Larry Diamond, Julie Kennedy named faculty directors of the Haas Center
Diamond and Kennedy will succeed Gabriel Garcia, who has served as faculty director since September 2006.Tom Schnaubelt, who joined the Haas Center as its executive director in April 2009, will continue in that capacity. They will assume their positions in the fall.
Larry Diamond and Julie Kennedy have been named faculty directors of the Haas Center for Public Service. Diamond is a senior fellow at the Hoover Institution and at the Freeman Spogli Institute for International Studies (FSI); Kennedy is a senior lecturer and associate director in the Earth Systems Program. She also holds senior lecturer positions in the Woods Institute for the Environment and in the Environmental Earth Systems Science Department.
They will succeed Gabriel Garcia, professor of medicine and associate dean of admissions at the School of Medicine, who has served as faculty director since September 2006. Tom Schnaubelt, who joined the Haas Center as its executive director in April 2009, will continue in that capacity.
Provost John Etchemendy announced the appointments, which are effective in September, on Wednesday, May 19.
In addition to being a fellow at Hoover and FSI, Diamond is a professor, by courtesy of political science and of sociology. He serves on the Haas Center's faculty steering committee and as chair of the FSI-Haas International Public Service Advisory Committee. He won the 2007 Lloyd W. Dinkelspiel Award for outstanding service to undergraduate education. Diamond holds three degrees from Stanford: a bachelor's degree in political organization and behavior, a master's from the Food Research Institute and a doctorate in sociology.
Diamond said he looks forward to working with Kennedy and Schnaubelt and the campus community to expand service-learning opportunities in the center's three emerging focus themes: education, health and the environment.
"The Haas Center is central to advancing Stanford's unique founding mission of a university that weds excellence in teaching and research with practical efforts to serve the wider community and develop effective and public-spirited citizens and leaders," he said, adding that he also is excited about extending the international reach of Haas activities. "Anyone who has worked with the remarkable students who become involved with the Haas Center can instantly appreciate the importance and appeal of this position."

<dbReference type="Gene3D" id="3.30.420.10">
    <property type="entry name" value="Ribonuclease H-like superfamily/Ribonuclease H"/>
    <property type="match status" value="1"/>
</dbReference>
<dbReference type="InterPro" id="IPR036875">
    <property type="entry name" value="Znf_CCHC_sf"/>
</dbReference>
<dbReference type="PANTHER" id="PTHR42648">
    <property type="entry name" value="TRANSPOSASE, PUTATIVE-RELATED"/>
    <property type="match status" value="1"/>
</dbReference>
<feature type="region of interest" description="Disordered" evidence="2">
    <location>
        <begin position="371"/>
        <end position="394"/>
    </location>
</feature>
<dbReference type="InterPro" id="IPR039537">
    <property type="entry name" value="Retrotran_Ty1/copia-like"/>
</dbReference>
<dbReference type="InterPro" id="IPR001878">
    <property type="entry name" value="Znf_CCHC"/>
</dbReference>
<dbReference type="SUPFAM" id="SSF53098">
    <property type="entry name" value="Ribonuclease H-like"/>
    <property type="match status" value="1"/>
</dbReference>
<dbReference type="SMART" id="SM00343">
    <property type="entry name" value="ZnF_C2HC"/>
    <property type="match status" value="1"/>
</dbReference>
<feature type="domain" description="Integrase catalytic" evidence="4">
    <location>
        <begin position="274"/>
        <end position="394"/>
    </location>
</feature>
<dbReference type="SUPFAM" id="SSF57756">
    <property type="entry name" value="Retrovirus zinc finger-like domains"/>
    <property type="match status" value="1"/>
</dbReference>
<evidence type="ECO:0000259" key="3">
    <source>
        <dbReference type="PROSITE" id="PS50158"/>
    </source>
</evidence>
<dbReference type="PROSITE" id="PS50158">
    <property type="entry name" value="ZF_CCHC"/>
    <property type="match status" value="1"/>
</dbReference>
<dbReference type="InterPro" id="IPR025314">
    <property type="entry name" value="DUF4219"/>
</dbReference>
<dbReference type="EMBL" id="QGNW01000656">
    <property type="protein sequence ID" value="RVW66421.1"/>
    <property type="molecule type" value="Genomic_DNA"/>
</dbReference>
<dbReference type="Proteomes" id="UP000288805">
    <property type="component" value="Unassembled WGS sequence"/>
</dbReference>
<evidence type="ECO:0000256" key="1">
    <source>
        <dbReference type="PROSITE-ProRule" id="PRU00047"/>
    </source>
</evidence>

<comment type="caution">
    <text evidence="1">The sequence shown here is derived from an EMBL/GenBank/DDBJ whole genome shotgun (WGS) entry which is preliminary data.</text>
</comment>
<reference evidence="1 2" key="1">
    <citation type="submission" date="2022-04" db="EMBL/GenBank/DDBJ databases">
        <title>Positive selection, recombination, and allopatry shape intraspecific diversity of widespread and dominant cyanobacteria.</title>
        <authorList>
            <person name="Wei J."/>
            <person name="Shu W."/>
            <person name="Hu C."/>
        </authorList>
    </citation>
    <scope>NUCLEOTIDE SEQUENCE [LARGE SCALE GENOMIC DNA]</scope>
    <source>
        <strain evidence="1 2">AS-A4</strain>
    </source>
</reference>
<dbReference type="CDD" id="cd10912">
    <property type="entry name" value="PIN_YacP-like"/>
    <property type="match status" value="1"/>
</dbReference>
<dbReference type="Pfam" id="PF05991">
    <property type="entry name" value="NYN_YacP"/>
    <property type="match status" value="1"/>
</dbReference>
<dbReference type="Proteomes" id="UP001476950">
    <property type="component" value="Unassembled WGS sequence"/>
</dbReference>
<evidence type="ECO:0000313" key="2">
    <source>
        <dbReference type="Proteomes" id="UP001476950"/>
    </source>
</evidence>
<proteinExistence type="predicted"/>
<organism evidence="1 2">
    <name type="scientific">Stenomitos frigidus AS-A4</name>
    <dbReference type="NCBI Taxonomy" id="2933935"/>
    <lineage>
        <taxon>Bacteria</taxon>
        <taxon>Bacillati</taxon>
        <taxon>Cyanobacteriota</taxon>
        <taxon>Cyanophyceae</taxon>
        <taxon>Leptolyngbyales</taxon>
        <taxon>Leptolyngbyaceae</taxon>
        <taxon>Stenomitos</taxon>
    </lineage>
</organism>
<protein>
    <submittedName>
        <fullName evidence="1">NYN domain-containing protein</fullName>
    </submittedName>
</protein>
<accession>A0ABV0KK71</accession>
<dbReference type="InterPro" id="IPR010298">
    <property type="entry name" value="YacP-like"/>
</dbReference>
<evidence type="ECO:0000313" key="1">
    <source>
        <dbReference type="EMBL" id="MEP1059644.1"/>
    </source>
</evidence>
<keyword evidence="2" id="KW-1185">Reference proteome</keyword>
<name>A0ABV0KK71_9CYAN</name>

Kennedy also serves on the FSI-Haas International Public Service Advisory Committee. As a senior lecturer in the Earth Systems Program, she specializes in interdisciplinary environmental education with emphasis on curriculum development, interdisciplinary problem analysis, and effective communication to expert and non-expert audiences.
Kennedy earned her bachelor's degree in geology from the University of California-Davis and her doctoral degree in geology from Stanford. She was promoted to senior lecturer in the Earth Systems Program in 1998 and became its associate director in 2001.
She has served as a senior lecturer at the Woods Institute for the Environment since 2005 and in the Environmental Earth Systems Science Department since 2007. Kennedy has received the School of Earth Sciences Excellence in Teaching Award twice, in 1998 and in 2006, and the Dinkelspiel Award in 2002. Kennedy was named a Landreth Family University Fellow in Undergraduate Education in 2008.
Kennedy, who has been deeply involved with students through advising and committee service, says she looks forward to "taking Haas to a new level." She said that the center's new strategic initiatives, which focus on education, health and the environment, "speak to the academic experience here" but also to the "profound challenges" students will face in the future.
"My hope would be to think more about bringing service learning more deeply into the academic mission, integrating it into their studies and into their intellectual lives." She also hopes that through the Haas Center's work, more faculty members will integrate service learning into their research and teaching interests.
Garcia became the Haas Center's faculty director in September 2006. During his tenure, he helped expand interdisciplinary faculty engagement with the Haas Center and co-led the center's strategic planning process with Schnaubelt.
"The Haas Center is like a garden in its amazing variety of programs and initiatives. Each Haas director has added new beauty and diversity to the garden, and Gabe has nurtured several new sections that will last long after his tenure as director," Etchemendy said Wednesday afternoon at a reception in honor of Garcia. "Most prominent among these is a strong new relationship with Stanford's School of Medicine and a focus on community health."
About Garcia's successors, Etchemendy added: "I am enthusiastic about the dynamic leadership that Larry Diamond and Julie Kennedy will provide the Center, and look forward to the new flowers that will bloom under their direction."